The Main Method in a Java Program

By Barry Burd

The figure has a copy of the code from the listing. The bulk of the code contains the declaration of a method named main. (Just look for the word main in the code’s method header.) For now, don’t worry about the other words in the method header — public, static, void, String, and args.

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Like any Java method, the main method is a recipe.

How to make biscuits:
    Heat the oven.
    Roll the dough.
    Bake the rolled dough.

or

How to follow the main instructions for a Displayer:
    Print "You’ll love Java!" on the screen.

The word main plays a special role in Java. In particular, you never write code that explicitly calls a main method into action. The word main is the name of the method that is called into action automatically when the program begins running.

So look back at the figure. When the Displayer program runs, the computer automatically finds the program’s main method and executes any instructions inside the method’s body. In the Displayer program, the main method’s body has only one instruction. That instruction tells the computer to print You’ll love Java! on the screen. So in the figure, You’ll love Java! appears on the computer screen.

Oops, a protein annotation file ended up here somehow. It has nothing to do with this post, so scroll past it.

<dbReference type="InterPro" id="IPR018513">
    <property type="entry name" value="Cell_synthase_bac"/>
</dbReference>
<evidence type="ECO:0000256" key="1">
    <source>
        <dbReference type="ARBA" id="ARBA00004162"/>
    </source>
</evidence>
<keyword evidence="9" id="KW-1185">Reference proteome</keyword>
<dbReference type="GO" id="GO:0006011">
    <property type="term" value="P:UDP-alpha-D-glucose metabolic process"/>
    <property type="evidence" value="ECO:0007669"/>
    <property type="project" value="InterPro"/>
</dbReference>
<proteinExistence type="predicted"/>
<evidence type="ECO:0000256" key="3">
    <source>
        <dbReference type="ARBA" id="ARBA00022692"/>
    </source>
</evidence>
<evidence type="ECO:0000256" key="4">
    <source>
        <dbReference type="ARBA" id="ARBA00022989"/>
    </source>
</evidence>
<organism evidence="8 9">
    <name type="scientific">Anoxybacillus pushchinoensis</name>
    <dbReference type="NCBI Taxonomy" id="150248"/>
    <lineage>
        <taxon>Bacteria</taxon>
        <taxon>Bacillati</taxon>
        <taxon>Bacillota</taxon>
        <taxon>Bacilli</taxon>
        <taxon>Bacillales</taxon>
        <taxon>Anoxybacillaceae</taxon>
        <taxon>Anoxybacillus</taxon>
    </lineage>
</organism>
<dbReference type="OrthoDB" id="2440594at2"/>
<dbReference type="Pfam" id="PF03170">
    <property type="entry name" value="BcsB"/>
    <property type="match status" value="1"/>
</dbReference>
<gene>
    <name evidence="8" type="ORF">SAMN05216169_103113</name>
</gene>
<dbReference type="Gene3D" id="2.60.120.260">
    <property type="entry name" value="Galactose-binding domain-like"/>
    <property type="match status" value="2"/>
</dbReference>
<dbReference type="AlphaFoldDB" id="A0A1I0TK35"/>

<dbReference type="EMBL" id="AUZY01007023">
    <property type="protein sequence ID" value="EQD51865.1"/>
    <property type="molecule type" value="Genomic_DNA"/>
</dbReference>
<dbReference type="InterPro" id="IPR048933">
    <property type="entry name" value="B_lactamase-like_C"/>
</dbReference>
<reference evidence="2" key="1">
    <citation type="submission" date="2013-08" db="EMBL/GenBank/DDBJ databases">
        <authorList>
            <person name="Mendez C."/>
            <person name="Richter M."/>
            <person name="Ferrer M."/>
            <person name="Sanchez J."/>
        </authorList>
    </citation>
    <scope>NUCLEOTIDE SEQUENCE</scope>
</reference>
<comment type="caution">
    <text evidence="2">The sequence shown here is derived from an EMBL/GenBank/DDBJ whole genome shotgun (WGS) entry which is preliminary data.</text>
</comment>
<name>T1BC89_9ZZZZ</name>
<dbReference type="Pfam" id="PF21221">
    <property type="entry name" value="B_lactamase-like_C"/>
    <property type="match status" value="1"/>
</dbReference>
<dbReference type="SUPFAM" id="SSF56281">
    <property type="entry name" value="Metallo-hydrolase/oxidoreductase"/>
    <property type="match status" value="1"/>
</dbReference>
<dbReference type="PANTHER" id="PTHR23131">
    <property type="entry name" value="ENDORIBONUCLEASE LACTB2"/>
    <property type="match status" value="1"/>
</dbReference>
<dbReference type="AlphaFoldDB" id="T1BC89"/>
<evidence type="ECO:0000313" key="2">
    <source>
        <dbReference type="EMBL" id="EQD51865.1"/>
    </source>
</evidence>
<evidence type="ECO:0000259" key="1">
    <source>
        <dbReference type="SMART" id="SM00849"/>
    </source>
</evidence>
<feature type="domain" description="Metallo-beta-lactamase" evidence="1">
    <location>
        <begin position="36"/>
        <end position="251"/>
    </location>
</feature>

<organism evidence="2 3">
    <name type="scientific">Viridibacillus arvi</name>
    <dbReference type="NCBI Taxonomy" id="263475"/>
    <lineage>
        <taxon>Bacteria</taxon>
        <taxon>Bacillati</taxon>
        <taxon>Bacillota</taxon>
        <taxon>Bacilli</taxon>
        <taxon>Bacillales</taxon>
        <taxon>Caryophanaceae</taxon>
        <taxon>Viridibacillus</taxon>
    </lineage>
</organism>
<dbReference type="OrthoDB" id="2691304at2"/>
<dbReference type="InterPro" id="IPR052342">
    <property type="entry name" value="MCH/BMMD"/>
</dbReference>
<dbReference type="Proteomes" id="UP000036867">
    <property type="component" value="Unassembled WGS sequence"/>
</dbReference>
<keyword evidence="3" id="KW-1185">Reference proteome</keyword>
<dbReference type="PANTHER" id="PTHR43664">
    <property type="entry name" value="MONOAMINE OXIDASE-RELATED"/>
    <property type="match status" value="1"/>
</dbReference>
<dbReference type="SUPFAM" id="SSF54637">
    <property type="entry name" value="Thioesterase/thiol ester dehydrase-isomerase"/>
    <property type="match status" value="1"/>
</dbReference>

The instructions in a method aren’t executed until the method is called into action. But, if you give a method the name main, that method is called into action automatically.

Almost every computer programming language has something akin to Java’s methods. If you’ve worked with other languages, you may remember things like subprograms, procedures, functions, subroutines, subprocedures, or PERFORM statements. Whatever you call it in your favorite programming language, a method is a bunch of instructions collected and given a new name.